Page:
Judaism Disrupted: A Spiritual Manifesto for the 21st Century

May 11, 2023 by Rabbi Jeffrey Cohen
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Michael Strassfeld’s name may not be familiar to all those who read J-Wire.

Those of a certain age may remember the book he co-authored by his (then) wife Sharon Strassfeld and the late Richard Siegel- The (first) Jewish Catalog: A Do-It-Yourself Kit.

It helped many to put learning into action with explicit steps to tie Tzitzit; make a challah; or even put on tefillin. And the last chapter was perhaps the most subversive of the lot- a chapter about Jewish Spirituality long before it was fashionable and written by the (then) Chabad Rabbi Zalman Schachter who went on to establish the Jewish Renewal Movement and Aleph.

Strassfeld became a congregational rabbi in later life- he became a rabbi at the age of 41. He retired in 2015 and has spent the years since then clarifying his thoughts which became this book.

In the section in the Torah [Exodus 19-20] is the story about the giving of the Torah at Mount Sinai. There we are told that the people stated that they would follow the Torah Na’aseh v’nishma [we will do and we will listen/hear]. The Jewish Catalog was the first half putting into practice “we will do”. This book is more about thought- the hearing!

I picked this book up during Passover. The underlying theme of Passover, above all else, is freedom. That, too, is the theme throughout this book. Not all readers will agree with Strassfeld for he began life as Orthodox, not only the son of an orthodox rabbi but he began his academic life at New York’s Yeshiva University. For many reasons, but especially the Vietnam War, he first became affiliated with Havurat Shalom in Boston and later the Reconstructionist Movement.

There are many interesting insights in this book. The first that struck me was his observation that unlike other societies, the Torah does not start with a history of Jews and Judaism which would have been either the giving of the Torah at Mt. Sinai which we will celebrate in a few weeks or the escape from Egypt which we observed only a few weeks ago. No. Instead, there is a whole preamble in the form of the Book of Genesis!

Like Moses at Mt. Sinai, Strassfeld does have ten statements or utterances, but he describes them as Core Principles (pp46-47). As he notes, it was only after he had finished writing the book did he realise that, in reality, there was (at least) one more core principle which is “to use the previous ten to create a Judaism without borders leading to the freedom to be really connected to others.” He bases this on the fact perception he has that “Rabbinic Judaism was meant to be portable; it could be carried wherever Jews travelled in the world. Now we need a Judaism that is permeable, allowing the outside world to easily interact with the inner world of Jewish Life.” What the book then tries to do is offer thoughts, and indeed strategies, for us to function in an open and sometimes inclusive world where it is relatively easy to blend in.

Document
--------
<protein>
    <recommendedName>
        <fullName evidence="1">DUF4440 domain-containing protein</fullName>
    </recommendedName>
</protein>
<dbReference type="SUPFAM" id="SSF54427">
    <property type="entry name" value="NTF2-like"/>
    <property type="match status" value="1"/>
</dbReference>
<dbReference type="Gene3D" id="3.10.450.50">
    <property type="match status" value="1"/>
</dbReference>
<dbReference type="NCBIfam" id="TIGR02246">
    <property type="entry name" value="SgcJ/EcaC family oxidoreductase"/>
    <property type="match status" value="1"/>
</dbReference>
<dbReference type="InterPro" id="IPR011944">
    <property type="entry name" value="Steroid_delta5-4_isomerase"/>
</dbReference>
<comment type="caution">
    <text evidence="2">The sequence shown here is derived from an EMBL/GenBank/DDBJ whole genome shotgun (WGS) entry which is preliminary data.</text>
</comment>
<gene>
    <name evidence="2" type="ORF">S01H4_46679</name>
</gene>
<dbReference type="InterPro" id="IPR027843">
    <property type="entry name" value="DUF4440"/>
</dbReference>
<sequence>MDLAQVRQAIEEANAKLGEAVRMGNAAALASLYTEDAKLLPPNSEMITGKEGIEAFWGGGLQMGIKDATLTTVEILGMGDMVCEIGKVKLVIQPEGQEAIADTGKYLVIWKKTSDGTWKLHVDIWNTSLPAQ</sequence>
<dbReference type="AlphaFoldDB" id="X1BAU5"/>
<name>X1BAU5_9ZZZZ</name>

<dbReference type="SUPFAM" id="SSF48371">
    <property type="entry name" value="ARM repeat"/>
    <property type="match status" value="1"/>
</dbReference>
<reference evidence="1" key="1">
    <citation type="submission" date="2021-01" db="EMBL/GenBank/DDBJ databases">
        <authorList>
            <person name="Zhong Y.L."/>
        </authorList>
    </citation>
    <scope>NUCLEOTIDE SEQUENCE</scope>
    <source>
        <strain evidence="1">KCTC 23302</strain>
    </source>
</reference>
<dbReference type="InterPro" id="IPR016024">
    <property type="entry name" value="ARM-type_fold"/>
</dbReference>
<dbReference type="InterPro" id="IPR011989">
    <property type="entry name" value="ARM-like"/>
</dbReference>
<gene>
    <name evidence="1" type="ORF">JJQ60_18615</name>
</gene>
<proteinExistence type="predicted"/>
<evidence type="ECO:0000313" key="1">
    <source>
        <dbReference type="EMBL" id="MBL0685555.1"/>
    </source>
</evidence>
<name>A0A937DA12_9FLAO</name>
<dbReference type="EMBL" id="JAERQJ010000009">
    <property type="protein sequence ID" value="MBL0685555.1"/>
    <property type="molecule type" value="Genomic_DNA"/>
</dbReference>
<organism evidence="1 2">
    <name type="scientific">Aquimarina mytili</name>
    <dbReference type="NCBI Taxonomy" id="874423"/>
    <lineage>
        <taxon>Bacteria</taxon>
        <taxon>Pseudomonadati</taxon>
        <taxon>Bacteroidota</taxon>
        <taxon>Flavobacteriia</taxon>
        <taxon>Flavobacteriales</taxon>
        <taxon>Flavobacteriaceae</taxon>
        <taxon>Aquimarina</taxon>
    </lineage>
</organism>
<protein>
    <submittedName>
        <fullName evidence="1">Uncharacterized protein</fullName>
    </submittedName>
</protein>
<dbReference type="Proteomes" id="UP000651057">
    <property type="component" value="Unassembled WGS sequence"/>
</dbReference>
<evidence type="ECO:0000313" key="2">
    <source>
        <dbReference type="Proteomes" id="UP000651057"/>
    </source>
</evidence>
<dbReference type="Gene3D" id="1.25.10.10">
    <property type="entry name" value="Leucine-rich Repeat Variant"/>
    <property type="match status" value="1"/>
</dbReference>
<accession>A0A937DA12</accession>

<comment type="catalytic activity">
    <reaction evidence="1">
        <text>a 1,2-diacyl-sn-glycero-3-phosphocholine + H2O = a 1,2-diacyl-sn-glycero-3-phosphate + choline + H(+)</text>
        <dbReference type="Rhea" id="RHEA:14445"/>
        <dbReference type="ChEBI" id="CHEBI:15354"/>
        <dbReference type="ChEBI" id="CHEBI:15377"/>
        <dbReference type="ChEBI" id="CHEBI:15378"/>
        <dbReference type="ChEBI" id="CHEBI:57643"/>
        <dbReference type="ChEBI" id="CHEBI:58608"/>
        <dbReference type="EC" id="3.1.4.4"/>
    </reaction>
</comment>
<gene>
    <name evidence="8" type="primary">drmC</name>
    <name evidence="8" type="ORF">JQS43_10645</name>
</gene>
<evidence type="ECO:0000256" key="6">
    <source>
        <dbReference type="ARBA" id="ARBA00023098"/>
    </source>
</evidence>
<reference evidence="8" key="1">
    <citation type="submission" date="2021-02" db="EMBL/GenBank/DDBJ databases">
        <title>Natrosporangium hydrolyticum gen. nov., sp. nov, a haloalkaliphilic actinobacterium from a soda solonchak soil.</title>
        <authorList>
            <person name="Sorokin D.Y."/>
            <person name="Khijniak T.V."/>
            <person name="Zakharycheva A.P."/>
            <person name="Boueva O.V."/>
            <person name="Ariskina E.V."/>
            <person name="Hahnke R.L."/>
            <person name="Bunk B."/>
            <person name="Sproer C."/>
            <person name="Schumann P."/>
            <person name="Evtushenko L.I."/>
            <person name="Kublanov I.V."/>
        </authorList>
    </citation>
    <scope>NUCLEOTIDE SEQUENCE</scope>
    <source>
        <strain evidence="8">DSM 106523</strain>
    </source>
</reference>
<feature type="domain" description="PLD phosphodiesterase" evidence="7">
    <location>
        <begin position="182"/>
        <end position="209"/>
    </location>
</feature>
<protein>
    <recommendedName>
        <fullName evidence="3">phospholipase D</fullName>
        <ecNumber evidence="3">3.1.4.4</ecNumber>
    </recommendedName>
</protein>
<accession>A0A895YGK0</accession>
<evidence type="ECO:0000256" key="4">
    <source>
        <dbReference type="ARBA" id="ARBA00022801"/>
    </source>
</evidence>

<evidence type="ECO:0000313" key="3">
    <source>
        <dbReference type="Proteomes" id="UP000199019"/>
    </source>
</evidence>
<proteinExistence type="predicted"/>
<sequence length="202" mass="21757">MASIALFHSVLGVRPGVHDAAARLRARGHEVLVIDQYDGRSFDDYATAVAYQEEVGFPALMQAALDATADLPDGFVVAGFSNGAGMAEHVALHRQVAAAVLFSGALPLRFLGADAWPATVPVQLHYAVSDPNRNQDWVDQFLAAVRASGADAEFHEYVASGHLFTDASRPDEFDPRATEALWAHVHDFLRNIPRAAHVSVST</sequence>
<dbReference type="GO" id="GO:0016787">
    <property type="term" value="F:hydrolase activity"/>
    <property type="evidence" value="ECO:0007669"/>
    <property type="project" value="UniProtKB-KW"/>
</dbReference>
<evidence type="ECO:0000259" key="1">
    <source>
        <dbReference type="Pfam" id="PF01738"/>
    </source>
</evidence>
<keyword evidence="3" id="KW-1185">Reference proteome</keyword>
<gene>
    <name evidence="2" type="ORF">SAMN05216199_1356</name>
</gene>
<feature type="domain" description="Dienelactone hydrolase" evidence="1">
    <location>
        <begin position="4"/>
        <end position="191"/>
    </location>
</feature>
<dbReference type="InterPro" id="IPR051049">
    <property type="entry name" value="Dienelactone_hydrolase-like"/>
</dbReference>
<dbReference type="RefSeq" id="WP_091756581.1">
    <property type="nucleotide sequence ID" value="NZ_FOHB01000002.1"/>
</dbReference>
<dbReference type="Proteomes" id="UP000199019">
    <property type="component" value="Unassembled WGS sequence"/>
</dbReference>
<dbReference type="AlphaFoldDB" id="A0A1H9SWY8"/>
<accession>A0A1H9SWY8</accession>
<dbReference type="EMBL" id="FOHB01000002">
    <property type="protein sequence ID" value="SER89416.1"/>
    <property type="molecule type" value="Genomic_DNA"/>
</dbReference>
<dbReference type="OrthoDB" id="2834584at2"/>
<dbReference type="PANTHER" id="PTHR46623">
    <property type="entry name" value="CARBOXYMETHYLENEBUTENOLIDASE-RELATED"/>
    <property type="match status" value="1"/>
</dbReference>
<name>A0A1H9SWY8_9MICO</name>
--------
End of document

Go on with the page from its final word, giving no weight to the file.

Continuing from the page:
For those who struggle with the question of how can Judaism with all its rules be relevant in the twenty-first century, he not only raises issues such as the climate or the role of money (and indeed the complex question of distribution of wealth) but he does offer thoughts on how it can be made relevant, especially to Generation x and those who come afterwards. For many of us, the seder of Passover can become perfunctory, repetitious and indeed irrelevant. Looking at the concept of freedom, he does not rewrite the seder in an attempt to make it relevant but rather offers insights and questions which will stimulate those participating at the Seder- and it will definitely not be a 30-minute Seder as one Haggadah is called!

In the final chapter, he addresses the questions each of us faces- how do we/can we live in an Open Society? I don’t know many who want to return to the enclosed walls of the Ghetto. At the same time, we are faced with many issues which could be the death knell of Judaism, including intermarriage or the loss of faith [only to remain as cultural Jews eating matza balls and bagels]. Also, nearly every Jew today has lived either nearly all their life or, indeed, all their life, with a State of Israel. Ignoring the current politics of Israel today (and that is hard), we can not imagine a time when there was no State of Israel- and the implication that has in each of our lives and our sense of security.

There are some who read this book who feel he has gone too far. Others will feel that he has not gone far enough. What I am sure of is that each person who reads it may not find the answers they seek, but they will be challenged by the questions and the issues Strassfeld raises.

Rabbi Jeffrey Cohen is associated with Notre Dame Australia’s School of Medicine and St. Vincent’s Private Hospital. Previously he was associated with UNSWMedicine, University of Ballarat (now Federation University); and St. Louis University. He served as CEO of the Sydney Jewish Museum for five years.

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